Importantly, MFDA advocates for NewCo to be built from a “blank page”, stating that:
“NewCo should be viewed as … a fresh approach and its development and the interests of Canada should not be compromised by a temptation to perpetuate the current SRO model because it is ‘what we are familiar with' or that ‘change is too hard'”.
In contrast, IIROC advocates for its version of NewCo to leverage the existing SRO model thereby allowing for more immediate action, stating that:
“The opportunity — and imperative — to act now is upon us. An existential debate about the merits of going back to the drawing board will only delay progress and enshrine a status quo that is no longer effective or cost-efficient and which has already stifled innovation for too long.”
Instead, IIROC recommends that IIROC and MFDA consolidate as separate divisions of NewCo. Post-consolidation, IIROC suggests that dealers and representatives be allowed to continue to perform the activities they currently perform under the same level of regulation. Alternatively, if they so choose, dealers and representatives could consolidate their regulatory oversight into one division of the SRO. For example, dual platform dealers could “choose to consolidate all their representatives in a single legal entity, etc., with each activity regulated in proportion to its risk”. This arrangement would allow for each division of the IIROC NewCo to adopt essentially the same CSA-approved rule books currently in use by MFDA and IIROC. Over time, the divisions could work towards harmonizing and developing new rules under the supervision of the CSA. IIROC proposes that NewCo's potential role regulating and supervising EMDs, PMs and SPDs is a longer-term objective subject to future consultation.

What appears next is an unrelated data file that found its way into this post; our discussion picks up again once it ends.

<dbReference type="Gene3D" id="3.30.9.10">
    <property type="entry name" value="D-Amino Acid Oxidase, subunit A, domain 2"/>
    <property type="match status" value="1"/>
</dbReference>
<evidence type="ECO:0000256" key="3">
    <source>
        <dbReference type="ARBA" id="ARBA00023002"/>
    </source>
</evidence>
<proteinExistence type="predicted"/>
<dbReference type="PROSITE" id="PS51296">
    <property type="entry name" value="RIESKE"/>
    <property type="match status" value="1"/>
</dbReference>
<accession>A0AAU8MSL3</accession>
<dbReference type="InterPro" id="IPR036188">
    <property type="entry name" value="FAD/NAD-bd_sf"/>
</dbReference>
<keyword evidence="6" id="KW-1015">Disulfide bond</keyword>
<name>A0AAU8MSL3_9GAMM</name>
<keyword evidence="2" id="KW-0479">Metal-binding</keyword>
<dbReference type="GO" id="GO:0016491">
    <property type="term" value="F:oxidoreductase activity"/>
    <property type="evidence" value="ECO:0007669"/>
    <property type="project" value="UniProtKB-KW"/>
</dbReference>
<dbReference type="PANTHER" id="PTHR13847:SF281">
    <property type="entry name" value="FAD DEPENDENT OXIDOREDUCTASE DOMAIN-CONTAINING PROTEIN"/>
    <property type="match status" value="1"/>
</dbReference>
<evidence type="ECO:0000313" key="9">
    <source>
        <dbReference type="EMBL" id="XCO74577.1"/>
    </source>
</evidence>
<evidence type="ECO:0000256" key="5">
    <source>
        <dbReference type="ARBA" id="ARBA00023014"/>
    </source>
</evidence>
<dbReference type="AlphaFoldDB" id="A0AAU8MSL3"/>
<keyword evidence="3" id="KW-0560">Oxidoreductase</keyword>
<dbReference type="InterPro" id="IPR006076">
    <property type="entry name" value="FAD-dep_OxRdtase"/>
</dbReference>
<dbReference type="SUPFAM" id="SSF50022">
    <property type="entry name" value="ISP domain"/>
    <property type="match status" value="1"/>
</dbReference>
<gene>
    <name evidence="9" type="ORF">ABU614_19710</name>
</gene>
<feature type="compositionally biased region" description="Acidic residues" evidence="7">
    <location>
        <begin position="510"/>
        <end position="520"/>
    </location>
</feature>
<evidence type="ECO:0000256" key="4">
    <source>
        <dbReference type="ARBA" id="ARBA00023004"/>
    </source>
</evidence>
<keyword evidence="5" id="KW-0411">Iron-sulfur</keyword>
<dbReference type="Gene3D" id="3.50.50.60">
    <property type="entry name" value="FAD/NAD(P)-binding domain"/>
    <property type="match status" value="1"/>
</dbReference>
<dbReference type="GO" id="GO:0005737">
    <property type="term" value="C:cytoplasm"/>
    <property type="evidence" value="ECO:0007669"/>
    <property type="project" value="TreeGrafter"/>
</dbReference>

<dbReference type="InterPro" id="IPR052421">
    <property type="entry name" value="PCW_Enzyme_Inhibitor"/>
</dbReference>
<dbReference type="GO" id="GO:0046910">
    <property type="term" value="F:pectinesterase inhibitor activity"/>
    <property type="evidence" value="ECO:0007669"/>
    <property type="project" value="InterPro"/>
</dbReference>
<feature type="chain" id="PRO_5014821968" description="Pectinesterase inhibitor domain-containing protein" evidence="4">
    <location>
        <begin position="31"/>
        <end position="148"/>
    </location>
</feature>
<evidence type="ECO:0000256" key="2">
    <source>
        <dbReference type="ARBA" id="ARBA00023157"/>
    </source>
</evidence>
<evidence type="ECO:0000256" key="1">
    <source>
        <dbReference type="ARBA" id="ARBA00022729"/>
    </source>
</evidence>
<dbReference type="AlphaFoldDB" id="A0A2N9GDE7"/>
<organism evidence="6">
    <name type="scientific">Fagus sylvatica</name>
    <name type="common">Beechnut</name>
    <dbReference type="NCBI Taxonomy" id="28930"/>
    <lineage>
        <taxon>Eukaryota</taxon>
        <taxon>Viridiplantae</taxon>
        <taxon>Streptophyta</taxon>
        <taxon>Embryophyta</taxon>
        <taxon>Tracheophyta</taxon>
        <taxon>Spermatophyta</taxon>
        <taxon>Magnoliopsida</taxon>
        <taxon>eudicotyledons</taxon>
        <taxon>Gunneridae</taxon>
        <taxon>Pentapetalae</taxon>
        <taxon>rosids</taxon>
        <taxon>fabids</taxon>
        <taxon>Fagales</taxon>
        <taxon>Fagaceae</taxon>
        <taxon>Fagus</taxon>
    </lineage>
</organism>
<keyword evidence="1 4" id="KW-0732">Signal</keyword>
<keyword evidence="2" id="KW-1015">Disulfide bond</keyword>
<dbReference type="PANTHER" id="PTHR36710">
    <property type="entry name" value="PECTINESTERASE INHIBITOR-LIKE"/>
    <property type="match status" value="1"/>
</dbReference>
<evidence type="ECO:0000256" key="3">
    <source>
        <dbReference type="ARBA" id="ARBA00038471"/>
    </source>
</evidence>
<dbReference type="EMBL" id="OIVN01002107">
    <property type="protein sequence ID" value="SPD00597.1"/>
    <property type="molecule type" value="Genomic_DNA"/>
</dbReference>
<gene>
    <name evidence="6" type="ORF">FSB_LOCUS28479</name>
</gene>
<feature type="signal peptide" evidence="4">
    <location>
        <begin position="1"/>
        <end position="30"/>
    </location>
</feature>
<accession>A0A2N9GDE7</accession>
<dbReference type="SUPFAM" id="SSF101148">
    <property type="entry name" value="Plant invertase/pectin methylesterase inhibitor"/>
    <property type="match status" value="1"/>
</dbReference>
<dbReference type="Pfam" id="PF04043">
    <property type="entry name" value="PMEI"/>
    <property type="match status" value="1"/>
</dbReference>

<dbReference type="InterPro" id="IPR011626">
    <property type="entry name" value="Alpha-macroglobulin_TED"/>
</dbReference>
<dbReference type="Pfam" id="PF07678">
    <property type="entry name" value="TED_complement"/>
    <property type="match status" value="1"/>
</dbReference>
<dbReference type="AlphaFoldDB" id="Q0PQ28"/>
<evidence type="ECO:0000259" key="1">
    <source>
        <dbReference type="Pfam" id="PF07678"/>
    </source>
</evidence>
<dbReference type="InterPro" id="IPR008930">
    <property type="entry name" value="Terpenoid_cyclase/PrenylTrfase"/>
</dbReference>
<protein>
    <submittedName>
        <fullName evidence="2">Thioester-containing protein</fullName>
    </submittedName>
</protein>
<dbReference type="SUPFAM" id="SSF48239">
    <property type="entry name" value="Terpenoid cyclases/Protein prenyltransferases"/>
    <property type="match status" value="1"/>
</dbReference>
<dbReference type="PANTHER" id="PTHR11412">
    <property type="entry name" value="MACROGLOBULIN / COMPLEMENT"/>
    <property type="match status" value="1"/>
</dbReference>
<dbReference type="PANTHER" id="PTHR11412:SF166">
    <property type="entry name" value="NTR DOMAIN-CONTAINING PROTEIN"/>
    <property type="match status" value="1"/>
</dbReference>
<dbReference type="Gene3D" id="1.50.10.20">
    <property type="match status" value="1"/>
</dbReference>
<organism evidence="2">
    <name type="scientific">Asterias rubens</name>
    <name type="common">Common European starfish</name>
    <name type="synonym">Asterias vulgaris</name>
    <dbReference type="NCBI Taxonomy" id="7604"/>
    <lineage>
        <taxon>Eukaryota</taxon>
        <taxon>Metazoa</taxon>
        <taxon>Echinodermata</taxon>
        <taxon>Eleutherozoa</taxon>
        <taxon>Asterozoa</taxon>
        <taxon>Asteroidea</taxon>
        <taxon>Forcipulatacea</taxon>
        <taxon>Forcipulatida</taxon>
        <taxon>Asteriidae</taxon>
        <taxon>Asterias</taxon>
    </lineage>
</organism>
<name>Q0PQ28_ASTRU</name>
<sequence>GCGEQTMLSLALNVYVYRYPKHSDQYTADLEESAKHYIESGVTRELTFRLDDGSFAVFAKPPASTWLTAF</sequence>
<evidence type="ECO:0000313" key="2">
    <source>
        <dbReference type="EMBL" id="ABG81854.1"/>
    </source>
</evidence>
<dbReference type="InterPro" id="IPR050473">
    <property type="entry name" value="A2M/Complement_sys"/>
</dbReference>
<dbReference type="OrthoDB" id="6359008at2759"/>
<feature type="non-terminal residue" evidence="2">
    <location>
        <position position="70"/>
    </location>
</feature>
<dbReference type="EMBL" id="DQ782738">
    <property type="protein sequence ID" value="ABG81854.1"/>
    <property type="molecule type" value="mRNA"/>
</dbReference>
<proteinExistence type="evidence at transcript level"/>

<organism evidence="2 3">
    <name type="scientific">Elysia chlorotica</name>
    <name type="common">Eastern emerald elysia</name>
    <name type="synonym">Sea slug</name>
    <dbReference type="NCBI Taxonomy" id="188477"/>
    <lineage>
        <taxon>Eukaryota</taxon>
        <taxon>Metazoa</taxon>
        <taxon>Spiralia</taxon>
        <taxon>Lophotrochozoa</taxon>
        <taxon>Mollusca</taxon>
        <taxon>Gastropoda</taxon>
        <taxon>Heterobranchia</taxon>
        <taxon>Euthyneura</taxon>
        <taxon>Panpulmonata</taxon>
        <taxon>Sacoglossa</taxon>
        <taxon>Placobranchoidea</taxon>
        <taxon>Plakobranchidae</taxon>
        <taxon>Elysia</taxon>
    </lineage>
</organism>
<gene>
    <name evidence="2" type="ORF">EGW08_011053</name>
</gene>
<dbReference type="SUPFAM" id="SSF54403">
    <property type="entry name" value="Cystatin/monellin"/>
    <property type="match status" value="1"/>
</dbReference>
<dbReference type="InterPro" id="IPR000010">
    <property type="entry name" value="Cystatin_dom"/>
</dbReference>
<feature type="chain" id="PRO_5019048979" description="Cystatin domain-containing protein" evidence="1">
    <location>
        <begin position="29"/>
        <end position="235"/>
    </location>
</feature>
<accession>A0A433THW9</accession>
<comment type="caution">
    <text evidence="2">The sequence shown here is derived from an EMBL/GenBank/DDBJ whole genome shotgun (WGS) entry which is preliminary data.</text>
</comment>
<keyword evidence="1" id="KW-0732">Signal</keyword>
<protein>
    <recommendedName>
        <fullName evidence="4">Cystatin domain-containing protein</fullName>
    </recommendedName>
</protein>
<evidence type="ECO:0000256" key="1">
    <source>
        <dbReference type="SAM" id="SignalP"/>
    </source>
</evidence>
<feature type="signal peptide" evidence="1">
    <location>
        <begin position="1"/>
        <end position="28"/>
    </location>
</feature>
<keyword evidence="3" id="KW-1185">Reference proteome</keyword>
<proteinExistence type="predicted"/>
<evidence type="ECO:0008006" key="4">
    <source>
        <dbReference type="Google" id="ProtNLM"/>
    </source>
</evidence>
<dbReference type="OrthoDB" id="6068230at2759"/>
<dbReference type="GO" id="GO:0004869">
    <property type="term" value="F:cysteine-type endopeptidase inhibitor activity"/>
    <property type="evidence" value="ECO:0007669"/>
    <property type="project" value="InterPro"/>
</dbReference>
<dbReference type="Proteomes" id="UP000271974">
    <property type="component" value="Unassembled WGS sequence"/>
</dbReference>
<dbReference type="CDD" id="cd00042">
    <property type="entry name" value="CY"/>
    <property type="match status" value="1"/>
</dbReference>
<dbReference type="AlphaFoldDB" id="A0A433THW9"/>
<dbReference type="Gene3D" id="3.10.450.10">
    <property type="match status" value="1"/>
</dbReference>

The next steps
The next steps the CSA endorses in retaining or remaking the SRO framework governing IIROC and MFDA will likely be influenced by the responses it receives to the questions raised in the CSA consultation paper. IIROC [PDF] and MFDA have both announced their support of the consultation process. In their respective proposals, IIROC and MFDA have also signaled their position on the appropriate next steps to pursue. IIROC suggests their plan for NewCo is straightforward enough for immediate or near immediate implementation, and contends “this would create a streamlined platform on which to continue the evolution of the SRO model in partnership with the CSA”. MFDA, given their “blank page” approach, suggests that the immediate next step would be to canvas the level of interest in their proposed NewCo. Once interest is established, MFDA proposes moving forward with the design and implementation of NewCo following focused consultation, and under the supervision of specialized steering groups and design teams.
The consultation period ends on October 23, 2020. Affected market participants and investors are encouraged to provide input to advance this important initiative.
Originally published by Osler Hoskin, August 2020